Raising Well-Adjusted Kids in Blended Families


by Kerry Hart

Blended families have become more prevalent within recent decades. As parents move on from previous relationships and meet new partners, power issues and loyalty conflicts can provide roadblocks on the path to merging families. When a parent meets a new partner, they may have a grand fantasy about how their own personal Brady Bunch will operate as a family. It’s important that new partners discuss parenting styles before moving in together; there are plenty of topics that this discussion should touch on.

I encourage you to avoid gender specific roles.

If both partners have children, there will need to be a blending of parenting styles. The couple will want to examine what their future family system might look like should the parenting styles blend and what kinds of challenges might arise. If both partners utilize the same parenting style there will be minimal problems; however, this tends to be more unlikely than the alternative. Despite the selected parenting style, it is generally accepted that the biological parent should be responsible for their own child’s discipline. Some women will pass discipline roles to her new husband if she feels that the male in the relationship should be the disciplinarian. I encourage you to avoid gender specific roles. Your child will be dealing with a lot of changes and it is easier for them to take direction from the parent that has been with them from day one, particularly at first.

Once the new couple moves the families in together, there might be some discomfort or tension within the home. Despite the adults having already discussed their parenting styles, the kids will have a reaction to their new living situation. The new co-parents might find their children inventing reasons for conflict, creating even more tension in the household. Perhaps one household had a bedtime of 8 p.m. and the other household had a bedtime of 8:30 p.m. While this seems minimal, any parent who has tried to put a child to bed will know that these small situations can erupt into a catastrophe. This is the type of family rule that will need to be discussed and agreed on as a family unit. As these new family members get to know each other and their roles within their new family system, there will most likely be struggles related to differences between the family members as well as the differences between the two family systems. It is important now more than ever that the couple makes a point to continually check in with each other. It is important for the adults in this situation to have open communication in order to avoid misunderstandings and causes for conflict.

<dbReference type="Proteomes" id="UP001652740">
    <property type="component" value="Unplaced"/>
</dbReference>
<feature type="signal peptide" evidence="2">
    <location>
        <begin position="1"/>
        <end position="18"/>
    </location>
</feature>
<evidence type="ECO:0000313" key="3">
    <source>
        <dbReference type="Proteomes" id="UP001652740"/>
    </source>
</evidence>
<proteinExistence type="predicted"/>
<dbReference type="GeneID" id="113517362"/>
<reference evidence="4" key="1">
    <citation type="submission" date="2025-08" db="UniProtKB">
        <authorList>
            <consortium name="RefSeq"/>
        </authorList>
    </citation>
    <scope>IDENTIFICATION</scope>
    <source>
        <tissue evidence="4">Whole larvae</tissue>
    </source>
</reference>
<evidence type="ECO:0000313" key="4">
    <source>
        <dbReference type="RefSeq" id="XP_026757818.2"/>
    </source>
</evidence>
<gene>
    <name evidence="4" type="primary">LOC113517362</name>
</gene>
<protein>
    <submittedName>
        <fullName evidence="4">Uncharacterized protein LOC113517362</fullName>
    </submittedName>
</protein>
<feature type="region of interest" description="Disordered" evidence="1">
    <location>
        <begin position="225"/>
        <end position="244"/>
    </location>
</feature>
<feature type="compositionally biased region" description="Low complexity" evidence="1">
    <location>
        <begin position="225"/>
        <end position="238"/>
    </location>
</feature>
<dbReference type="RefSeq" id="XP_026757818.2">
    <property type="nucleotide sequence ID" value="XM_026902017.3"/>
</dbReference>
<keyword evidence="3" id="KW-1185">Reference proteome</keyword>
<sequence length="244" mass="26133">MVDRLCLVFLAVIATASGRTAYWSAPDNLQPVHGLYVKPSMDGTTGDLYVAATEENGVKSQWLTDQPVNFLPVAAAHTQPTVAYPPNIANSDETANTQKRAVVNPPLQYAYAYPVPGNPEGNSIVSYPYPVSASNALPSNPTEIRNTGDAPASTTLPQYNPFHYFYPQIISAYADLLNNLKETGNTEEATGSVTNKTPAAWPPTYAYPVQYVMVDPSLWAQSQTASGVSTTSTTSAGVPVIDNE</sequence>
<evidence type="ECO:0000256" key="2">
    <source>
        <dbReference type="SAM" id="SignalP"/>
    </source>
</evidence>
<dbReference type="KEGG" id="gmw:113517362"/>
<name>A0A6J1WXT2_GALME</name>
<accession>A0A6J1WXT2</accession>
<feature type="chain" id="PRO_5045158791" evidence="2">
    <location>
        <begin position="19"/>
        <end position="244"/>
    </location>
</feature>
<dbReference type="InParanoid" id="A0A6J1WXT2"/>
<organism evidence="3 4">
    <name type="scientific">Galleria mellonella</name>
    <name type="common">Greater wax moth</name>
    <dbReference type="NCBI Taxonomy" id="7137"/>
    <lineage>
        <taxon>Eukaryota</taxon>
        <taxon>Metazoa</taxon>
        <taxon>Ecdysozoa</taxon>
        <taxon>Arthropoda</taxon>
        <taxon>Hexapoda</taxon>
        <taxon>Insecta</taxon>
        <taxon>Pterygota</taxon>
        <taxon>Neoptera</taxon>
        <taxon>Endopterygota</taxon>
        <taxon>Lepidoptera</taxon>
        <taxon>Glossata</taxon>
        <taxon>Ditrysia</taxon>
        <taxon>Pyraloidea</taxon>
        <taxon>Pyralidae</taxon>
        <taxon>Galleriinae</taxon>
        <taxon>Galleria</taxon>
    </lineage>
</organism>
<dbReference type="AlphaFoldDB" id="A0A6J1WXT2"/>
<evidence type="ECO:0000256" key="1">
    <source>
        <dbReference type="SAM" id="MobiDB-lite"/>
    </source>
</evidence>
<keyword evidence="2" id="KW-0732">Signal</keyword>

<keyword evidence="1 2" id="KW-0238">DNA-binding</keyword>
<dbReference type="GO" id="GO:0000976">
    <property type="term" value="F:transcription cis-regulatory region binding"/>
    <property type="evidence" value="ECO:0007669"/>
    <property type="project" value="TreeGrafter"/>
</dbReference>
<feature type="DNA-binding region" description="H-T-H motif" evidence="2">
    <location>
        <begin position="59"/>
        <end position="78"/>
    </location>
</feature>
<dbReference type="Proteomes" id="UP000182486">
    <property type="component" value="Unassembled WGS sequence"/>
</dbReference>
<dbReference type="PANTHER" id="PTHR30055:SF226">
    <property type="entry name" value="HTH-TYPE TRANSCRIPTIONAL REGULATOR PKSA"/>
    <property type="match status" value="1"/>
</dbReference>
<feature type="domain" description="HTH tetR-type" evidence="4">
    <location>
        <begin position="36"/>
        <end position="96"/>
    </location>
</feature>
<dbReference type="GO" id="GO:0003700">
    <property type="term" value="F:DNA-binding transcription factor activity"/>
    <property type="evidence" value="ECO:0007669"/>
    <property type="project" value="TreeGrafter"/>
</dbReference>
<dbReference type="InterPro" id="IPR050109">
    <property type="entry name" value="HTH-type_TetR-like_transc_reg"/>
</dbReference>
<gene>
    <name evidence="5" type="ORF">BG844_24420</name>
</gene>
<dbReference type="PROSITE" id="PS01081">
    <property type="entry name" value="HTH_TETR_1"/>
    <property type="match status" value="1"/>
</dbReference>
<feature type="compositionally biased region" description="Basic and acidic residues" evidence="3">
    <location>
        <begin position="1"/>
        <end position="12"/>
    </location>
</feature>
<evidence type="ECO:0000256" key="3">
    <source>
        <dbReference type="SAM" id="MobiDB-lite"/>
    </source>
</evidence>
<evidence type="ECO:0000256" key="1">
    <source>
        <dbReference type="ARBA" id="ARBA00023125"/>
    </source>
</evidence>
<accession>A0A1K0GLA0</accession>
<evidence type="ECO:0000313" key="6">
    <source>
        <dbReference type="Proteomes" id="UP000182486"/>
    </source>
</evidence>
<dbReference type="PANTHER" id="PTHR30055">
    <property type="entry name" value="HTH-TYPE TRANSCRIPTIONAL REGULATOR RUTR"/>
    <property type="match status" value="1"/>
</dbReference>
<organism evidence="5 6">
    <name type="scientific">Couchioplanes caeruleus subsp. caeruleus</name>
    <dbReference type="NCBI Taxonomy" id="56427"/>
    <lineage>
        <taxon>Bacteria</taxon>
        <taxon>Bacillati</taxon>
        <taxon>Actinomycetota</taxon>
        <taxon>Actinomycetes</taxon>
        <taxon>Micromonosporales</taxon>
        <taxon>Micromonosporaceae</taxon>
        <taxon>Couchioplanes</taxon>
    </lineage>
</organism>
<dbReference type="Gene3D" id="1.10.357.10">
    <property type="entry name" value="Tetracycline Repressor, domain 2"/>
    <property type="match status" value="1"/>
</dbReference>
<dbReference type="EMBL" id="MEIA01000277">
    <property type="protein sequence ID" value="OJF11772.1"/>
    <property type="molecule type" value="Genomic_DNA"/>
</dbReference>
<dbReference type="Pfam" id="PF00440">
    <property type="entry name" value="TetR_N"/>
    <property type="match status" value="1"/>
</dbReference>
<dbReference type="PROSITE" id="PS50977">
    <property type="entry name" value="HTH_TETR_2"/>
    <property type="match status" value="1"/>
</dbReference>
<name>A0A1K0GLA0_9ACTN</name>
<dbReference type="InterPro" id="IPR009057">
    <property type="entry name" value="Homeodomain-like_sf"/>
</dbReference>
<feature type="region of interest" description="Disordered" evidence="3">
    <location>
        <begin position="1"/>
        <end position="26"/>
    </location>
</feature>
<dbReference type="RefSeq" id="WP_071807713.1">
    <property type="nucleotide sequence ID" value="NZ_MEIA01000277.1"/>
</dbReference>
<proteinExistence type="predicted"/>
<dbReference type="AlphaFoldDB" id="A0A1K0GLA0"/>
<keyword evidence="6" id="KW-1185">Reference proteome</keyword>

Change is not easy for adults or children, but it is important to remember that the children in this situation will be reacting to decisions the adults in their lives have made. It is important for the adults to display a united front while taking the children’s feelings into account. Each parent can make a point to have one-on-one time with each of their children to check in and see how the transition has been going for them. Encourage your children to be honest about their feelings and reassure them that they are doing so in a safe space where they will not be punished for the honest revelation of their feelings. I encourage you to listen to your child, as this is their household too. Listen to any suggestions that might make the transition easier for them and discuss them with your partner. This allows the child to feel as though their opinion has value, but also solidifies the hierarchy within the family unit.

Eventually, the stepparents will become closer to their new stepchildren. Once the stability has been established, children will tend to be more open to letting in their new stepparent. It is my suggestion to allow the child to take the lead on this rather than forcing them to be in a relationship with a stepparent for which they might not be ready. Allowing the new relationship to grow on its own will help make it more authentic and reliable. Be forewarned that it can take families years to get to this step, but with the right attitude, your children will learn to embrace these changes as they grow with your new family. Be sure to normalize the challenges your child faces, or you may find that your new family will get stuck in their development, in which case, I encourage you to seek help from either a parenting expert or a family therapist.

Allowing the new relationship to grow on its own will help make it more authentic and reliable.

There are many factors that can affect family functioning. When entering into a new living situation with a new family, it is important to acknowledge the familiar; embrace family traditions that your children have enjoyed, like dinner together on weeknights, pizza Sundays, or the agreed upon bedtime routine. Change can be particularly stressful, so make a point to keep familiar traditions a priority. As the co-parents within the household, ensure you are on the same page and can provide support to your children as they go through this transition with you.


Kerry Hart, LLMFT is a family therapist located within Grand Rapids Natural Health. She specializes in the treatment of children, teens, couples, and families.




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